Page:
With all the gutting of regulations going on in Congress these days, it can be hard to keep track of all the public health and corporate accountability rules that are on the chopping block.
Republicans have already axed regulations protecting streams from coal mining pollution and an anti-corruption rule requiring massive oil companies such as ExxonMobil to disclose how much money they pay to foreign governments. Just days before slashing the anti-corruption rule, an embattled portion of the 2010 Dodd-Frank reforms that President Trump and the GOP are eager to gut, the Senate confirmed former ExxonMobil CEO Rex Tillerson as secretary of state.
President Trump’s other cabinet nominees are facing tougher confirmation battles — Vice President Mike Pence had to cast a tie-breaking vote to confirm Betsy De Vos as education secretary on Tuesday — so other political giveaways to the fossil fuel industry have been stalled in the Senate.
Among these pro-industry efforts is a proposed repeal of the so-called “methane rule.” The oil and gas industry has a habit of wasting natural gas to avoid the costs of capturing it and, in many cases, paying millions of dollars in royalties to the public. The methane rule caps the amount of gas that drillers can release on public lands, requiring them to invest in technology and infrastructure to prevent large amounts of climate-disrupting methane from spewing directly into the atmosphere.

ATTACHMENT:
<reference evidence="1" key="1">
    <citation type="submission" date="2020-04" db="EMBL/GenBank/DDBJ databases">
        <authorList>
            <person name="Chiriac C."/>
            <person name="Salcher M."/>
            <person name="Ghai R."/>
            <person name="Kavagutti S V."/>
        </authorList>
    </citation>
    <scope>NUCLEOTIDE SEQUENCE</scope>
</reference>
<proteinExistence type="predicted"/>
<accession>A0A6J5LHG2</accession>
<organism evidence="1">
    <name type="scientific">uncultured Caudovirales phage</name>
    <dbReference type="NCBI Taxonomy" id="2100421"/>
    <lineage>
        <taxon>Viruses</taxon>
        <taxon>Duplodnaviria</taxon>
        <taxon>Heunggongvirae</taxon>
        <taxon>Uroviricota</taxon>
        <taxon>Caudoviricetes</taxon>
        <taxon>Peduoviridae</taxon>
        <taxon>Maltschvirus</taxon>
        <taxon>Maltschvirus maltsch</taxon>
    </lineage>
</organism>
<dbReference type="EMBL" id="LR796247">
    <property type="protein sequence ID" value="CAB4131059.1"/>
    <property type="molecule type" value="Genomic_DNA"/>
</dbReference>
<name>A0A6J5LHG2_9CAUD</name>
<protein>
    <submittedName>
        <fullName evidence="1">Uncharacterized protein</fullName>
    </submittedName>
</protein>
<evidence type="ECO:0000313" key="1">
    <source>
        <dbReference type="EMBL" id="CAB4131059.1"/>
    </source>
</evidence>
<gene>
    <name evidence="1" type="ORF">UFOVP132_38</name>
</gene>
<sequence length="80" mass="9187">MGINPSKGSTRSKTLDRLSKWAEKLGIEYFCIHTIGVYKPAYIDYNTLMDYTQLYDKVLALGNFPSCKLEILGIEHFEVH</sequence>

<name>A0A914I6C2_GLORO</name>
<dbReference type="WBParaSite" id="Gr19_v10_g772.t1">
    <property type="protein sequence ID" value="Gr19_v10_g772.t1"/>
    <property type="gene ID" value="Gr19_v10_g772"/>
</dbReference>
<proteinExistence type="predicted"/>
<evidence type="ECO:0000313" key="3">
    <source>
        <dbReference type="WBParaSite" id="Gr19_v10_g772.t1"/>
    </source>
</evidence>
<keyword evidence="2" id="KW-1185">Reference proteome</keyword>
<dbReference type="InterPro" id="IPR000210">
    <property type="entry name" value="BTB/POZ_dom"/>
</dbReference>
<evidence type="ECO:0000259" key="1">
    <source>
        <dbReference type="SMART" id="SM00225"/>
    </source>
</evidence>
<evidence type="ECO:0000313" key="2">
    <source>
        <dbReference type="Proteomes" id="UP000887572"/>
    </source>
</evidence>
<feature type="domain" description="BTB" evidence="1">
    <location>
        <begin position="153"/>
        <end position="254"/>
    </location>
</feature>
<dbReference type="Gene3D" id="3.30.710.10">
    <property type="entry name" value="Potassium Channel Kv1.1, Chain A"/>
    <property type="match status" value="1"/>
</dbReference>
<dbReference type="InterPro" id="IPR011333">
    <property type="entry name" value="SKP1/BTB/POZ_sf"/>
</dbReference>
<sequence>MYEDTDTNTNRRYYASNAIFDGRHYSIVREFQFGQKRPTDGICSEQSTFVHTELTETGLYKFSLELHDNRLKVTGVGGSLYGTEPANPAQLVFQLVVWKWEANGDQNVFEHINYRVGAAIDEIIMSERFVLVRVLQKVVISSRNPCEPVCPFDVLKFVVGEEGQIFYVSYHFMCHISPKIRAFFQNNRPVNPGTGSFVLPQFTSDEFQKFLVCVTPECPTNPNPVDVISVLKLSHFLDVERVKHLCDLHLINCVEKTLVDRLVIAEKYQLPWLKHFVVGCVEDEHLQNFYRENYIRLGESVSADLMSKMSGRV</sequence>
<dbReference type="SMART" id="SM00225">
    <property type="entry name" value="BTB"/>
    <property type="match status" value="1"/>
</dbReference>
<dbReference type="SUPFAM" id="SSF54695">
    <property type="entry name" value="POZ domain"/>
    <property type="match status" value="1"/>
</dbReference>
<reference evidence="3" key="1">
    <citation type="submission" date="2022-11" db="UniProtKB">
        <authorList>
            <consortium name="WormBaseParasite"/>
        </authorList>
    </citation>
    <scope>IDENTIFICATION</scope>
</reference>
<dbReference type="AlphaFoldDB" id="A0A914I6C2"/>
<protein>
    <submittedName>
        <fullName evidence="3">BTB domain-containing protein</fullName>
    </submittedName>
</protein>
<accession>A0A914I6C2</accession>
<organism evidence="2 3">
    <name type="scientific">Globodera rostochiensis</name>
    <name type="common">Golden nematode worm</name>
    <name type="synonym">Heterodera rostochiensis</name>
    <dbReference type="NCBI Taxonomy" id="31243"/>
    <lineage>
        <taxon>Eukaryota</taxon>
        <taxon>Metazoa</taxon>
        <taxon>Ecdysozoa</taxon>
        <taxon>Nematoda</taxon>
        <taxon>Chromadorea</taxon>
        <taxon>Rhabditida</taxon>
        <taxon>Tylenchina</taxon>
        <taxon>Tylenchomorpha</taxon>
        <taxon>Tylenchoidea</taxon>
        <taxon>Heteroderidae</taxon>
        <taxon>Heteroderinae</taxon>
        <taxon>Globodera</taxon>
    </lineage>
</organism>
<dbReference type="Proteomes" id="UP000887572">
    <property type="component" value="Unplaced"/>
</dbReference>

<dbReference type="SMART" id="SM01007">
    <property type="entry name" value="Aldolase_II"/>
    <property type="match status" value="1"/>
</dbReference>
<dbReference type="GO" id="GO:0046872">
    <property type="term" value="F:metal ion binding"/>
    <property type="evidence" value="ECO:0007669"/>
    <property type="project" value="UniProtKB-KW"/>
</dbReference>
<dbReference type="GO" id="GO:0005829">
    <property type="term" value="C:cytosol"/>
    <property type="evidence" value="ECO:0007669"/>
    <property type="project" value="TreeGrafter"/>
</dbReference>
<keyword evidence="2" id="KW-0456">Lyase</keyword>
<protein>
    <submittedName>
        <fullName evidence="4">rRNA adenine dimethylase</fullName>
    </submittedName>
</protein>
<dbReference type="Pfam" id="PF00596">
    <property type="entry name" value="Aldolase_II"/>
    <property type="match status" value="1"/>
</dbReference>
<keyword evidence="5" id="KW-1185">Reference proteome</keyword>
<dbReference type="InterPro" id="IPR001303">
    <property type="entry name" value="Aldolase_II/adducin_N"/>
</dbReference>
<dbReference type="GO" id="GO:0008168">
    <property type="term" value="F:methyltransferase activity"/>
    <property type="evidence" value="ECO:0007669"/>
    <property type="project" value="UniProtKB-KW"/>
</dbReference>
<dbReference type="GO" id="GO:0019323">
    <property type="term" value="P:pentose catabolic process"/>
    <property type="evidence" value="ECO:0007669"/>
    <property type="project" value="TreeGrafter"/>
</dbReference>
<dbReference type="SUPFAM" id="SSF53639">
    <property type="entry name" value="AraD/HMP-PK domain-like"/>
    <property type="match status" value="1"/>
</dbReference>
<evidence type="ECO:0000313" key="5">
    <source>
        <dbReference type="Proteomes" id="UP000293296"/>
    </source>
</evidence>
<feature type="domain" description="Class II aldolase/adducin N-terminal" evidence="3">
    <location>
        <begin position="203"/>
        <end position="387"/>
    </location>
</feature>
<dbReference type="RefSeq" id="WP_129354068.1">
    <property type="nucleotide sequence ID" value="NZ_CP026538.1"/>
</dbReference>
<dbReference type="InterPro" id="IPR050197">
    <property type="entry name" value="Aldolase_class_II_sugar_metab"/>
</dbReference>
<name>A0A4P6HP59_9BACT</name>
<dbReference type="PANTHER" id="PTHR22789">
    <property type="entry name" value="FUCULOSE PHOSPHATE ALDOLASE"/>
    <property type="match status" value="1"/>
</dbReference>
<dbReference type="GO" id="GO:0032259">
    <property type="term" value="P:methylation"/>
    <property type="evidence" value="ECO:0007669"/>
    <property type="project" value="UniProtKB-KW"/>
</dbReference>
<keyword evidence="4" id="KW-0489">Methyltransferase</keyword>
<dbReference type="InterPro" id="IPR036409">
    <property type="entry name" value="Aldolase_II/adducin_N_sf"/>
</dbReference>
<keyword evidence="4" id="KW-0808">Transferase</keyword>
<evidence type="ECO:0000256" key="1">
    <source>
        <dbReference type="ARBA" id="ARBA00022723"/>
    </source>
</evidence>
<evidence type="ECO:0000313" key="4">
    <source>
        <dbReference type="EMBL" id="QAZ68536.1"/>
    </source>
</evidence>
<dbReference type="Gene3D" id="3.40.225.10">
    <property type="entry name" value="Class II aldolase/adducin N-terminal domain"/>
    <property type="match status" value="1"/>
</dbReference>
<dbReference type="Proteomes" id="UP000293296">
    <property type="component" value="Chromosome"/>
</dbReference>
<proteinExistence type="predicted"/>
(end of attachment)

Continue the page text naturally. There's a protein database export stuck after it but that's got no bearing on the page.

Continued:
Between 2009 and 2015, oil and gas companies operating on public and tribal lands wasted enough natural gas to heat 6.2 million households for a year, according to the Bureau of Land Management (BLM), the agency that put the methane rule in place under the Obama administration in 2016. BLM estimates that taxpayers lose out on up to $23 million in royalties annually due to wasted gas.
The total value of the gas wasted on public lands since 2013 has exceeded $1.5 billion and continues to climb, according to this digital…